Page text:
Once upon a time, USB was still hip, cool, and easy to understand. You could get up to 500 mA out of a port, which wasn’t much, but some companies produced USB cup warmers anyway which were a bit of a joke. However, one enterprising hacker took things further back in 2004, whipping up a potent USB hot plate powered by a cavalcade of ports.
The project was spawned after a USB cup warmer sadly failed to cook a decent fried egg. To rectify this, a souped-up version was built. The cup warmer was stripped of its original hardware, and fitted with six 2-ohm resistors instead. At 5 volts, each would draw 2.5 amps and the total power draw would be on the order of 75 watts. Each resistor would thus need five USB ports to power it to stay under the 500 mA limit, for a total of 30 USB ports in total. Six PCI-to-USB cards were installed in a motherboard for this purpose, providing the requisite ports. A 500 watt power supply meant the computer had plenty of juice to run the hot plate.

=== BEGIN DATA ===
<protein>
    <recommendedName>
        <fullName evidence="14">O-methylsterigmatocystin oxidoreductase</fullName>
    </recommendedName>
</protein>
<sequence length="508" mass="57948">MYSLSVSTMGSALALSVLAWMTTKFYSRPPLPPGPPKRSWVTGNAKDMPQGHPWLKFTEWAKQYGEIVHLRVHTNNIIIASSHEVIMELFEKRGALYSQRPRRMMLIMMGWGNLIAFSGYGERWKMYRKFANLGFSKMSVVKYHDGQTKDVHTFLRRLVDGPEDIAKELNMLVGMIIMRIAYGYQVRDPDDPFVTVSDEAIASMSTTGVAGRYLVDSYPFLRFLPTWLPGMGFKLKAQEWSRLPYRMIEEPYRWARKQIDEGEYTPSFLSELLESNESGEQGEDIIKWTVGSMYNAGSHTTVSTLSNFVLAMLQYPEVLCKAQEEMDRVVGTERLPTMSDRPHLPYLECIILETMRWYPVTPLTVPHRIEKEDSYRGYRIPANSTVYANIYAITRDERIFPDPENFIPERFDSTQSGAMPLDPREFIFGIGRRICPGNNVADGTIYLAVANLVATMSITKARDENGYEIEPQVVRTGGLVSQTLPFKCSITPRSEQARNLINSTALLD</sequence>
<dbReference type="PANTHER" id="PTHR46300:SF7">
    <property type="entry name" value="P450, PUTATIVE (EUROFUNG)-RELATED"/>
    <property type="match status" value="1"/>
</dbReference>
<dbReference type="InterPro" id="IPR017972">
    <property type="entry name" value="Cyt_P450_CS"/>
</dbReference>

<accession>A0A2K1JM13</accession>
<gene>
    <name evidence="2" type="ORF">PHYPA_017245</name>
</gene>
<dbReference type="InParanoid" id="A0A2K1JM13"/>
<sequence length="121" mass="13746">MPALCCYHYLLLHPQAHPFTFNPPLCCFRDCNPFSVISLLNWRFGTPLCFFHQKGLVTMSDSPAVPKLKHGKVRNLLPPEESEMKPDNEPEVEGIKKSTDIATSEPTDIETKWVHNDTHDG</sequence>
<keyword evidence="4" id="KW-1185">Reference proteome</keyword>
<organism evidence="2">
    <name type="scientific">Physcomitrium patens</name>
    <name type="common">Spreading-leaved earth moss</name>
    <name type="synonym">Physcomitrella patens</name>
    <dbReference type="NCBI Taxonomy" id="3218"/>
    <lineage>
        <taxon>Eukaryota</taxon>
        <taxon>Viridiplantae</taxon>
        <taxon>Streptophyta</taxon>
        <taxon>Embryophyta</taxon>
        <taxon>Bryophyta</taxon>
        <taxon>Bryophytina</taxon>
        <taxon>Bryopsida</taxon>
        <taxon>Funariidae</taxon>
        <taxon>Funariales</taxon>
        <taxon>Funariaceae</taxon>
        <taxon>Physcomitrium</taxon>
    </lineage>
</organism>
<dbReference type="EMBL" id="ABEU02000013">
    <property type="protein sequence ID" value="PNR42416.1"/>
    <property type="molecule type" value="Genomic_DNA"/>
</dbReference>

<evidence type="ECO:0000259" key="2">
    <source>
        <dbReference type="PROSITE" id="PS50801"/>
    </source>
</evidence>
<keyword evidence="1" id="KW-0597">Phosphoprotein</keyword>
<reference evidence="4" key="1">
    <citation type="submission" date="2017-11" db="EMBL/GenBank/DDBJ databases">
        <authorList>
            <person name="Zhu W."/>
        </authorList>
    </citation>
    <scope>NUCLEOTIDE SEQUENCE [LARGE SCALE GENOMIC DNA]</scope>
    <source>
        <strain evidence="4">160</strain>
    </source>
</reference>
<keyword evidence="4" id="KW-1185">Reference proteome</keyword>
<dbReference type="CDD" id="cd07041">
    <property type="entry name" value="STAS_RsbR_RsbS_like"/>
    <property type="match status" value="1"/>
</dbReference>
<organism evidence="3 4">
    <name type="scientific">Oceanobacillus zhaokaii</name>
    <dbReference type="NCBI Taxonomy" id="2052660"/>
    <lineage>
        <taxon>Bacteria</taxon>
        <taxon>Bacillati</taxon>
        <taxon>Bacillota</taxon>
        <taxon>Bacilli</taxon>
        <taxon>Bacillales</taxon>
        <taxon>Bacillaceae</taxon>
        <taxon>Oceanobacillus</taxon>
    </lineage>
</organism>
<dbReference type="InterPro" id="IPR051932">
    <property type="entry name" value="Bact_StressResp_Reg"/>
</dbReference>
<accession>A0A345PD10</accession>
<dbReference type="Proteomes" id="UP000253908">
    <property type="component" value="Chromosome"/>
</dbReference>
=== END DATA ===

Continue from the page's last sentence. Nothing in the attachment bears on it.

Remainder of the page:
Cooking proved successful, generating a decent amount of heat to brown up some beef. Served with some white rice, it proved an adequate meal, though apparently with a noted taste of electronic components.
This wouldn’t be such a challenge today. USB-C is capable of delivering 100 watts through a single port at 20 volts and 5 amps. However, there’s something joyous and charming about cooking on a ridiculous hotplate running off 30 USB 1.1 ports. The ingenuity is to be applauded, and it is truly a project of its time.